A fifth jeopardy is that the close reading critic needs to be scrupulously honest and not import ideas into the work or stretch his or her interpretations. Finally, it goes without saying also that the exegetist must also be up to the task: he or she must possess the necessary perception and knowledge to open the works to the reader and do justice to the writer.  Gafoor does not fail on these counts. She recognizes some of these limitations and knows how far she is prepared to push them: “[e]ven though a close reading approach has been indicated, the work is informed by theoretical approaches to criticism without any self-conscious engagement of them” (p. 17). Her scholarship and grasp of Heath’s work are also impressive: she is also able to use a wealth of references – not only to literature, but also to politics, economics, development studies, sociology, history, psychology, literary criticism, feminism, religion, political science and more – to elucidate the penetration and profundity of Heath’s novels, and to establish their connectedness to Guyana and the Caribbean. A particularly rich instance of this occurs in her discussion of Kwaku and The Ministry of Hope (pp. 166-168). Additionally, her rich and copious notes and sources underline Gafoor’s deep engagement in her subject and her mastery of it.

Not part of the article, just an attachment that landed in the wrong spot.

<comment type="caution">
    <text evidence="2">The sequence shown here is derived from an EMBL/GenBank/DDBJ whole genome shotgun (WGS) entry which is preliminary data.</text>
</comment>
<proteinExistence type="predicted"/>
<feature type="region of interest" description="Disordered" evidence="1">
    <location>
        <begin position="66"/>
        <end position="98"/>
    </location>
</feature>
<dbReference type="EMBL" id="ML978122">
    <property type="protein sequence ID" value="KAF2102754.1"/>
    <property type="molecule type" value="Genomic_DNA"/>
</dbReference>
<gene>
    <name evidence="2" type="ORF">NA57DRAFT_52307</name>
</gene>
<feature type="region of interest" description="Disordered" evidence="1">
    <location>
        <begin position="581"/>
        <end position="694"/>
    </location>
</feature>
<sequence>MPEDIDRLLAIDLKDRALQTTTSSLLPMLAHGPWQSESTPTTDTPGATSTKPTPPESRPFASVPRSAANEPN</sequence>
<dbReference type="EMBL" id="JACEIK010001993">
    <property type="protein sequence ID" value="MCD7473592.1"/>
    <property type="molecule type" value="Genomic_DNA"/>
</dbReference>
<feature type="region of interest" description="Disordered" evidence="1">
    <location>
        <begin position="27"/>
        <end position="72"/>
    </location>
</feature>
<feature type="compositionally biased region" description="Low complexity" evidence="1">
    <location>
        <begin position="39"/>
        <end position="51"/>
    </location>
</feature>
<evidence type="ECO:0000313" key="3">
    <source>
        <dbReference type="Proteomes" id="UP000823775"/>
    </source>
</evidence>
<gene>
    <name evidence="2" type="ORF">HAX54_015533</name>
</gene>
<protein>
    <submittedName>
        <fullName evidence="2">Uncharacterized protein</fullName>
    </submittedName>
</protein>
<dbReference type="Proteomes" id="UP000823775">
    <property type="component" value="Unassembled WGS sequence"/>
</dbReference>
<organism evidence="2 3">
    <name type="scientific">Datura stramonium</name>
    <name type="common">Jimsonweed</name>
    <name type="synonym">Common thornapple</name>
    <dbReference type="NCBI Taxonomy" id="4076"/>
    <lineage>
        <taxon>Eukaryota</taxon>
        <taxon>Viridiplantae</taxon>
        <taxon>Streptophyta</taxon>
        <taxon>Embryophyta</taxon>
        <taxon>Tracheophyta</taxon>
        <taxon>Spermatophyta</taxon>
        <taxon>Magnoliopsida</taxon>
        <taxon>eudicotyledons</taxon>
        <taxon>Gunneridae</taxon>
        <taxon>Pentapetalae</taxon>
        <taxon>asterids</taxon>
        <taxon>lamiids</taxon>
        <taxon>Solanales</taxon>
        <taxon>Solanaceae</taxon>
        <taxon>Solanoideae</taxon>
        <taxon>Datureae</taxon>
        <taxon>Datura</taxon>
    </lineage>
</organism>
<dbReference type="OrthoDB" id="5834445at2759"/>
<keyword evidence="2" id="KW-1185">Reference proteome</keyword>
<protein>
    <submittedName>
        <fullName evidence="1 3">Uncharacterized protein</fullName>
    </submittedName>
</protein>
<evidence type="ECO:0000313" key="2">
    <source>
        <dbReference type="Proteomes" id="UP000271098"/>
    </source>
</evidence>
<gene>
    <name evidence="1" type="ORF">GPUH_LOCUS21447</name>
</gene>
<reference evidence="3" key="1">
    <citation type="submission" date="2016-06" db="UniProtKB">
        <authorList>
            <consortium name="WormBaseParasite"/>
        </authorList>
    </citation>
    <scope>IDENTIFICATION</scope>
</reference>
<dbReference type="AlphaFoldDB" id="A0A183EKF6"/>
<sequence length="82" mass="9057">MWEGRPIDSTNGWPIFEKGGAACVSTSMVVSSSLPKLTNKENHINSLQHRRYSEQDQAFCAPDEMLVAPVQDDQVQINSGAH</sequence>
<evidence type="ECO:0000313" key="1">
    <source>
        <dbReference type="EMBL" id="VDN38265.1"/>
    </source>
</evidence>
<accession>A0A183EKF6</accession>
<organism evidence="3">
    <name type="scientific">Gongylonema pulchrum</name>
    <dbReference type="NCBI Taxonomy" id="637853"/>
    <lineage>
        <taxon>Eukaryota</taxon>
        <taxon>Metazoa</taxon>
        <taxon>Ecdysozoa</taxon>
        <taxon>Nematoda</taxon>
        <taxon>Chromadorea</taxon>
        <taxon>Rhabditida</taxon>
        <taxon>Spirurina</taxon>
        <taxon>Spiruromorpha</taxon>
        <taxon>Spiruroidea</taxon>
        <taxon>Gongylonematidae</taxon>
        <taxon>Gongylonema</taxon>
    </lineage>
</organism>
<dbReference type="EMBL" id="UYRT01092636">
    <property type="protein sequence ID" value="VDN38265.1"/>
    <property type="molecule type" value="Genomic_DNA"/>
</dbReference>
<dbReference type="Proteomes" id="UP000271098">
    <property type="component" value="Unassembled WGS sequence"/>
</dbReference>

There are a few instances where Gafoor falters. For example, she defines the actions of Ramjohn (One Generation) as “motiveless malignity” (p. 78) but yet goes on to advance reasons which can plausibly contradict her own summation of this character. Similarly, in discussing Ben (Orealla) she suggests that a character who is a thief, but also a newspaper columnist and cab-driver seems “out of synch” (148). But later in the same chapter, she supports Paul Binding’s contention that Heath possessed the genius for creating complex characters who reflect the “truth of mankind…that the self is multiple and defies labelling” (p. 153).